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Christian Origins

• Following Jesus’ death, the apostles spread Jesus’ message and established Christian communities.• First only taught among the Jews of Judea.• Christianity had its roots in Judaism

• For a time, Christianity remained a sect of Judaism• Was led by Jesus of Nazareth, who was

proclaimed the Messiah (“Anointed One”)• Conflicted with polytheistic beliefs of

Roman Empire.

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Spread of Christianity

• Carried by the Apostles “person sent forth” (followers of Jesus) throughout the Roman Empire. It is believed that Peter established Christianity in Rome

• The most famous Apostle was Paul• Had never seen Jesus and actually

persecuted Christians; He had a vision and converted

• He spread the teachings of Jesus beyond Jewish communities to gentiles (non-Jews).

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Consequently, the spread of Christianity was slowed by this persecution.


Rome’s tolerant attitude toward religion did not extend to Christianity. Officials believed Christians to be

disloyal as they did not make sacrifices to the emperor and honor the Roman Gods.

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• When Christians met in secret to avoid persecution, rumors spread they were engaged in evil practices.

• Roman rulers like Nero used Christians as scapegoats blaming them for economic and social problems.

• Thousands of Christians became martyrs.• Both Peter and Paul were killed in Rome

during the reign of Nero.Persecution: to be harassed or punished

or made to suffer for ones beliefs

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Why Christianity had appeal…

Despite attacks, Christianity spread• Jesus welcomed all people…the message

was popular with the peeps!• Christian missionaries added philosophical

ideas of Plato and others to their teachings which appealed to educated Romans

• Early documents written in Greek or Latin.• Martyrs – willingness to die for beliefs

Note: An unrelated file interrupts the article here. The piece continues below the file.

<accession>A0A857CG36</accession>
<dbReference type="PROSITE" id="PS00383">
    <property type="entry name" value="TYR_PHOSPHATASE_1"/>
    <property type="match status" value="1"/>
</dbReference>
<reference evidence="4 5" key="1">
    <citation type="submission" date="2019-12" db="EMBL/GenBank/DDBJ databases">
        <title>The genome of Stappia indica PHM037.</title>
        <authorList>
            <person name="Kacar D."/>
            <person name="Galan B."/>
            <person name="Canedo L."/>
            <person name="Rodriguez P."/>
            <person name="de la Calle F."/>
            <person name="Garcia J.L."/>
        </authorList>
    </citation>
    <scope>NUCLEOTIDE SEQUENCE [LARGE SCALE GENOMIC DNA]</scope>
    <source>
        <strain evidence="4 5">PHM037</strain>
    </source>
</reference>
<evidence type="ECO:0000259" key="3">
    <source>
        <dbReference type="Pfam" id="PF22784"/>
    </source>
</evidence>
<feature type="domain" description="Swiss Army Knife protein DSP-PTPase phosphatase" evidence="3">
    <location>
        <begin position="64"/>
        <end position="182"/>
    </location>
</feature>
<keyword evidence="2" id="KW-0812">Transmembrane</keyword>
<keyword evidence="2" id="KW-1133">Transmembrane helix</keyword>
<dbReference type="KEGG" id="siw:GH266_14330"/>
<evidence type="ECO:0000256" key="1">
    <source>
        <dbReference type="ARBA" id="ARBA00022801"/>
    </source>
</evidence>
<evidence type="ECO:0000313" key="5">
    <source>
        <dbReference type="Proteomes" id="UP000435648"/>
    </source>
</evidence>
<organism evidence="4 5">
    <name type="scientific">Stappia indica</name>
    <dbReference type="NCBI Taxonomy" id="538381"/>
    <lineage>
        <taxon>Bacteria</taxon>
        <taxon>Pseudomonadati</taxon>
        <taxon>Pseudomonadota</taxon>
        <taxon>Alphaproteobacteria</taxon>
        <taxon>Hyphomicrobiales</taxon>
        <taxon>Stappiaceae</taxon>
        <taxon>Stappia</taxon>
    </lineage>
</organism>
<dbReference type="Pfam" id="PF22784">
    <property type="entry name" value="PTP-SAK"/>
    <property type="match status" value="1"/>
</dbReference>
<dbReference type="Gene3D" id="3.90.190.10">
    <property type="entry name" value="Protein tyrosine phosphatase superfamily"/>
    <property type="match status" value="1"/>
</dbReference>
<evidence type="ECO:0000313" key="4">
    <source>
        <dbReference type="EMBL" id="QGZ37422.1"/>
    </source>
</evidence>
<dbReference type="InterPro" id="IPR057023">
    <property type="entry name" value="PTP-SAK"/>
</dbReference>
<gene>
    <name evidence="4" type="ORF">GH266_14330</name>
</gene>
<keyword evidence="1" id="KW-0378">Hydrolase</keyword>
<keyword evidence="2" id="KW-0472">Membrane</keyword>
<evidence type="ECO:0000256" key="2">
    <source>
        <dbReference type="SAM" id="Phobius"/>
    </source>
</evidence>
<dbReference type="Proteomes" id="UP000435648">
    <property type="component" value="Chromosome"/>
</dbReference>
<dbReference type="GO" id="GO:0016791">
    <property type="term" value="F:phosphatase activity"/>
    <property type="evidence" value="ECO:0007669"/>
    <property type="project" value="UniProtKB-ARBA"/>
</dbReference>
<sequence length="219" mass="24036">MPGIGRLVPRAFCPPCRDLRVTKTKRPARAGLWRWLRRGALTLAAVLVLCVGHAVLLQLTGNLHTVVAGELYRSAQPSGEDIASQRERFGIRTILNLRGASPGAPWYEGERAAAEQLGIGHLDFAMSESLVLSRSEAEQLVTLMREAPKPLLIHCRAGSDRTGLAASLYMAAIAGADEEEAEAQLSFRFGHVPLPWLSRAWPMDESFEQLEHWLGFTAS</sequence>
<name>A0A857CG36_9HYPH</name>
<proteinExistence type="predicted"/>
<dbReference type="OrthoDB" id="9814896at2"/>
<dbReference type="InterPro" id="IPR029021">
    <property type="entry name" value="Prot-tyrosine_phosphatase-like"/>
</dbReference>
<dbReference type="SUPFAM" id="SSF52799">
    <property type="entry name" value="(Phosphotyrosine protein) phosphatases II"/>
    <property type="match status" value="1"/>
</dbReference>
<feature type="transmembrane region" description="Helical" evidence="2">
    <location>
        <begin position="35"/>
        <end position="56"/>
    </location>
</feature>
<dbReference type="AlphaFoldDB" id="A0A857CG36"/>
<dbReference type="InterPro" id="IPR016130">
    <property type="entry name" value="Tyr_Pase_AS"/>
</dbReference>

• People were inspired by Martyrs

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Essential Beliefs• Monotheistic • Jesus as both Son and incarnation of God

(as affirmed by the Nicene Creed)• Life after death• Christian doctrine established by early

councils• New Testament – life and teachings of Jesus

as well as writings of early Christians• Church recognition of all who believe• All peeps equal before God!

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End of PersecutionCE 313

• Edict of Milan• A letter signed by emperors Constantine

(E) and Licinius (W) that proclaimed religious toleration in the Roman Empire.

• This meant that Christianity was no longer illegal.

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Christianity• Constantine legalized Christianity,

converted himself and was its greatest patron.

• He supported the spread of the religion and the building of great churches.• Christianity later became the official state


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Impact of Church of Rome in late Roman Empire

• The Church became a source of moral authority. (i.e. what is right/wrong)

• Loyalty to the Church became more important than loyalty to the Emperor.

• The Church became the main unifying force of Western Europe.• It will remain this way until Reformation in

the early 16th Century!

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Quick Check

The roots of Christianity lie in what other major religious tradition?

a. Roman polytheismb. Buddhismc. Hinduismd. Judaism

Later Christians determined that Jesus was both God and _____________.

a. King of all the godsb. Just a man without divinityc. The Son of Godd. The Holy Spirit